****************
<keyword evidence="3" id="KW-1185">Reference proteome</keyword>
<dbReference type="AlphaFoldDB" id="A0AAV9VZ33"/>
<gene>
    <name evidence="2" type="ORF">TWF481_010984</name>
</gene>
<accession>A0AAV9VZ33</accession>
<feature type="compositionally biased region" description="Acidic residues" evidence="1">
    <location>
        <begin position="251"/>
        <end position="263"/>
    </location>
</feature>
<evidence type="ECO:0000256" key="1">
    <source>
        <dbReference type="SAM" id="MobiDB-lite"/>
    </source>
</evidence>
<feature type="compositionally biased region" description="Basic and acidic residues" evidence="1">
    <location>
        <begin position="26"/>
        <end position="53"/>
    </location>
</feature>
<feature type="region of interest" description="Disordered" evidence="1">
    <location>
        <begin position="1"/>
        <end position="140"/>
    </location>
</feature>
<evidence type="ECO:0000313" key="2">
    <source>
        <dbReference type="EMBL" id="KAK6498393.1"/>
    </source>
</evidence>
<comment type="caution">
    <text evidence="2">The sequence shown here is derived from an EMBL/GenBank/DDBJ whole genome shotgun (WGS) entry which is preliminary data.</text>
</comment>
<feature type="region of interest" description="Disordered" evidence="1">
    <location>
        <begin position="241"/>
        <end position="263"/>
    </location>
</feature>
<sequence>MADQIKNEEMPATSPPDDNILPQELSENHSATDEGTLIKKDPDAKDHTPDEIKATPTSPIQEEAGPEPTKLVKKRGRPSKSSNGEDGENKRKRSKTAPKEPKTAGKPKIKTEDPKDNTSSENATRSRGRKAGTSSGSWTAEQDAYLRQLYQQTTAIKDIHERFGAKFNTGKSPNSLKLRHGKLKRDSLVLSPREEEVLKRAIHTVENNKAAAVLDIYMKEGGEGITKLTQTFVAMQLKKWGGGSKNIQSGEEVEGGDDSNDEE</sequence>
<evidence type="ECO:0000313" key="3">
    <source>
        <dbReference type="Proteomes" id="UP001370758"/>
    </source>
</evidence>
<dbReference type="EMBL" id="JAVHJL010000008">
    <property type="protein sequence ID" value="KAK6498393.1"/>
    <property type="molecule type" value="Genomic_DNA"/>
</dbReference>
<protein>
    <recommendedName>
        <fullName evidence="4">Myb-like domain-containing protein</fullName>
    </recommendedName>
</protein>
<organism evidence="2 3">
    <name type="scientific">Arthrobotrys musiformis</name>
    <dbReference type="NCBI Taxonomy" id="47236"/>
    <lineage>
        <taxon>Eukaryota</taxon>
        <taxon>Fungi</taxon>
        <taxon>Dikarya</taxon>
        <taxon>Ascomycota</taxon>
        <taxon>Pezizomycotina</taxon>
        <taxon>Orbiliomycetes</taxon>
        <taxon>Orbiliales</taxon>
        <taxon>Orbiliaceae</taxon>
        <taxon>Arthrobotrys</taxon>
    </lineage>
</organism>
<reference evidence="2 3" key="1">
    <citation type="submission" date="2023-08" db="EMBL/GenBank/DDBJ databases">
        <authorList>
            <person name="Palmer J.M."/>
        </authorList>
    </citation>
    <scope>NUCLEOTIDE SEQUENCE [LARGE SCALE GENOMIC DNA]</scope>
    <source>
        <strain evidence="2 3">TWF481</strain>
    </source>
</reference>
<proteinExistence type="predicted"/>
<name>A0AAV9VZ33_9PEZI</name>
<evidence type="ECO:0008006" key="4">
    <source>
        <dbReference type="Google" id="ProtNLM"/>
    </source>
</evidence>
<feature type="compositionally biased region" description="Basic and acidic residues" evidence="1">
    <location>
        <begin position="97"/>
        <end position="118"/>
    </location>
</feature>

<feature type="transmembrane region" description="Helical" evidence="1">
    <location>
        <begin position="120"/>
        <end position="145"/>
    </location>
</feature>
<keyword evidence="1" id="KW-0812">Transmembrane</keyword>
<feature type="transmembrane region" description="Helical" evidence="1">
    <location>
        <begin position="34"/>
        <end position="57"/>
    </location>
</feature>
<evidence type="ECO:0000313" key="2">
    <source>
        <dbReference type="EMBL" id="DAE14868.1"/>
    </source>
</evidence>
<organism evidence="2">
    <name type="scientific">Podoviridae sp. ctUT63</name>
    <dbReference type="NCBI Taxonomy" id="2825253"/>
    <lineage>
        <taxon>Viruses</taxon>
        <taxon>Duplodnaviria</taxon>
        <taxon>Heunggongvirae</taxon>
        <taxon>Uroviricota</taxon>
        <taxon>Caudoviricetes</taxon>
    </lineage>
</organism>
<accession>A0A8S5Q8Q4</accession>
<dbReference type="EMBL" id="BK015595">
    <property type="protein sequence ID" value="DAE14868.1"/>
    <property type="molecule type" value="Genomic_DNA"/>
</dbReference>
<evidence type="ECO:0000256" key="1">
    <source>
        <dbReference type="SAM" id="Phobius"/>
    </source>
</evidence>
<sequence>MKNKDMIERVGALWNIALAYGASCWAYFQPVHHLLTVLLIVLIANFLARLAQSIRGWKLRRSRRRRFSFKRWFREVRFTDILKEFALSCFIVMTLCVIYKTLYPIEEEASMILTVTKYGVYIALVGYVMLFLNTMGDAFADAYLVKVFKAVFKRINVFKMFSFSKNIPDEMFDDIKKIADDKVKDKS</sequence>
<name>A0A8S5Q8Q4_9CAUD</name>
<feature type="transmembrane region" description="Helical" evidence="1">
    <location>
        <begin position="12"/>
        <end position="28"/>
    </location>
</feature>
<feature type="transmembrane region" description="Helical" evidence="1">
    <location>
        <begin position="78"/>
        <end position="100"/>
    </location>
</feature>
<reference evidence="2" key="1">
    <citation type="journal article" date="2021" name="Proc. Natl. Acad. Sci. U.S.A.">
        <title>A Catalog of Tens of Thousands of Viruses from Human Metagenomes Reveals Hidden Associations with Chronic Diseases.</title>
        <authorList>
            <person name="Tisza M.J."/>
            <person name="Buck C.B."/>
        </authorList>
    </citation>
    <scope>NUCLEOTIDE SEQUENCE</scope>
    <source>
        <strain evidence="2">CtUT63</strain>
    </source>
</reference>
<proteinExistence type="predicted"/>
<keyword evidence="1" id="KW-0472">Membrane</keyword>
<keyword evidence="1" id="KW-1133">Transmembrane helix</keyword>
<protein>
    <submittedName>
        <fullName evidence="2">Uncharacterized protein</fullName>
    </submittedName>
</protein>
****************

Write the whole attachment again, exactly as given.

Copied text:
<keyword evidence="3" id="KW-1185">Reference proteome</keyword>
<dbReference type="AlphaFoldDB" id="A0AAV9VZ33"/>
<gene>
    <name evidence="2" type="ORF">TWF481_010984</name>
</gene>
<accession>A0AAV9VZ33</accession>
<feature type="compositionally biased region" description="Acidic residues" evidence="1">
    <location>
        <begin position="251"/>
        <end position="263"/>
    </location>
</feature>
<evidence type="ECO:0000256" key="1">
    <source>
        <dbReference type="SAM" id="MobiDB-lite"/>
    </source>
</evidence>
<feature type="compositionally biased region" description="Basic and acidic residues" evidence="1">
    <location>
        <begin position="26"/>
        <end position="53"/>
    </location>
</feature>
<feature type="region of interest" description="Disordered" evidence="1">
    <location>
        <begin position="1"/>
        <end position="140"/>
    </location>
</feature>
<evidence type="ECO:0000313" key="2">
    <source>
        <dbReference type="EMBL" id="KAK6498393.1"/>
    </source>
</evidence>
<comment type="caution">
    <text evidence="2">The sequence shown here is derived from an EMBL/GenBank/DDBJ whole genome shotgun (WGS) entry which is preliminary data.</text>
</comment>
<feature type="region of interest" description="Disordered" evidence="1">
    <location>
        <begin position="241"/>
        <end position="263"/>
    </location>
</feature>
<sequence>MADQIKNEEMPATSPPDDNILPQELSENHSATDEGTLIKKDPDAKDHTPDEIKATPTSPIQEEAGPEPTKLVKKRGRPSKSSNGEDGENKRKRSKTAPKEPKTAGKPKIKTEDPKDNTSSENATRSRGRKAGTSSGSWTAEQDAYLRQLYQQTTAIKDIHERFGAKFNTGKSPNSLKLRHGKLKRDSLVLSPREEEVLKRAIHTVENNKAAAVLDIYMKEGGEGITKLTQTFVAMQLKKWGGGSKNIQSGEEVEGGDDSNDEE</sequence>
<evidence type="ECO:0000313" key="3">
    <source>
        <dbReference type="Proteomes" id="UP001370758"/>
    </source>
</evidence>
<dbReference type="EMBL" id="JAVHJL010000008">
    <property type="protein sequence ID" value="KAK6498393.1"/>
    <property type="molecule type" value="Genomic_DNA"/>
</dbReference>
<protein>
    <recommendedName>
        <fullName evidence="4">Myb-like domain-containing protein</fullName>
    </recommendedName>
</protein>
<organism evidence="2 3">
    <name type="scientific">Arthrobotrys musiformis</name>
    <dbReference type="NCBI Taxonomy" id="47236"/>
    <lineage>
        <taxon>Eukaryota</taxon>
        <taxon>Fungi</taxon>
        <taxon>Dikarya</taxon>
        <taxon>Ascomycota</taxon>
        <taxon>Pezizomycotina</taxon>
        <taxon>Orbiliomycetes</taxon>
        <taxon>Orbiliales</taxon>
        <taxon>Orbiliaceae</taxon>
        <taxon>Arthrobotrys</taxon>
    </lineage>
</organism>
<reference evidence="2 3" key="1">
    <citation type="submission" date="2023-08" db="EMBL/GenBank/DDBJ databases">
        <authorList>
            <person name="Palmer J.M."/>
        </authorList>
    </citation>
    <scope>NUCLEOTIDE SEQUENCE [LARGE SCALE GENOMIC DNA]</scope>
    <source>
        <strain evidence="2 3">TWF481</strain>
    </source>
</reference>
<proteinExistence type="predicted"/>
<name>A0AAV9VZ33_9PEZI</name>
<evidence type="ECO:0008006" key="4">
    <source>
        <dbReference type="Google" id="ProtNLM"/>
    </source>
</evidence>
<feature type="compositionally biased region" description="Basic and acidic residues" evidence="1">
    <location>
        <begin position="97"/>
        <end position="118"/>
    </location>
</feature>

<feature type="transmembrane region" description="Helical" evidence="1">
    <location>
        <begin position="120"/>
        <end position="145"/>
    </location>
</feature>
<keyword evidence="1" id="KW-0812">Transmembrane</keyword>
<feature type="transmembrane region" description="Helical" evidence="1">
    <location>
        <begin position="34"/>
        <end position="57"/>
    </location>
</feature>
<evidence type="ECO:0000313" key="2">
    <source>
        <dbReference type="EMBL" id="DAE14868.1"/>
    </source>
</evidence>
<organism evidence="2">
    <name type="scientific">Podoviridae sp. ctUT63</name>
    <dbReference type="NCBI Taxonomy" id="2825253"/>
    <lineage>
        <taxon>Viruses</taxon>
        <taxon>Duplodnaviria</taxon>
        <taxon>Heunggongvirae</taxon>
        <taxon>Uroviricota</taxon>
        <taxon>Caudoviricetes</taxon>
    </lineage>
</organism>
<accession>A0A8S5Q8Q4</accession>
<dbReference type="EMBL" id="BK015595">
    <property type="protein sequence ID" value="DAE14868.1"/>
    <property type="molecule type" value="Genomic_DNA"/>
</dbReference>
<evidence type="ECO:0000256" key="1">
    <source>
        <dbReference type="SAM" id="Phobius"/>
    </source>
</evidence>
<sequence>MKNKDMIERVGALWNIALAYGASCWAYFQPVHHLLTVLLIVLIANFLARLAQSIRGWKLRRSRRRRFSFKRWFREVRFTDILKEFALSCFIVMTLCVIYKTLYPIEEEASMILTVTKYGVYIALVGYVMLFLNTMGDAFADAYLVKVFKAVFKRINVFKMFSFSKNIPDEMFDDIKKIADDKVKDKS</sequence>
<name>A0A8S5Q8Q4_9CAUD</name>
<feature type="transmembrane region" description="Helical" evidence="1">
    <location>
        <begin position="12"/>
        <end position="28"/>
    </location>
</feature>
<feature type="transmembrane region" description="Helical" evidence="1">
    <location>
        <begin position="78"/>
        <end position="100"/>
    </location>
</feature>
<reference evidence="2" key="1">
    <citation type="journal article" date="2021" name="Proc. Natl. Acad. Sci. U.S.A.">
        <title>A Catalog of Tens of Thousands of Viruses from Human Metagenomes Reveals Hidden Associations with Chronic Diseases.</title>
        <authorList>
            <person name="Tisza M.J."/>
            <person name="Buck C.B."/>
        </authorList>
    </citation>
    <scope>NUCLEOTIDE SEQUENCE</scope>
    <source>
        <strain evidence="2">CtUT63</strain>
    </source>
</reference>
<proteinExistence type="predicted"/>
<keyword evidence="1" id="KW-0472">Membrane</keyword>
<keyword evidence="1" id="KW-1133">Transmembrane helix</keyword>
<protein>
    <submittedName>
        <fullName evidence="2">Uncharacterized protein</fullName>
    </submittedName>
</protein>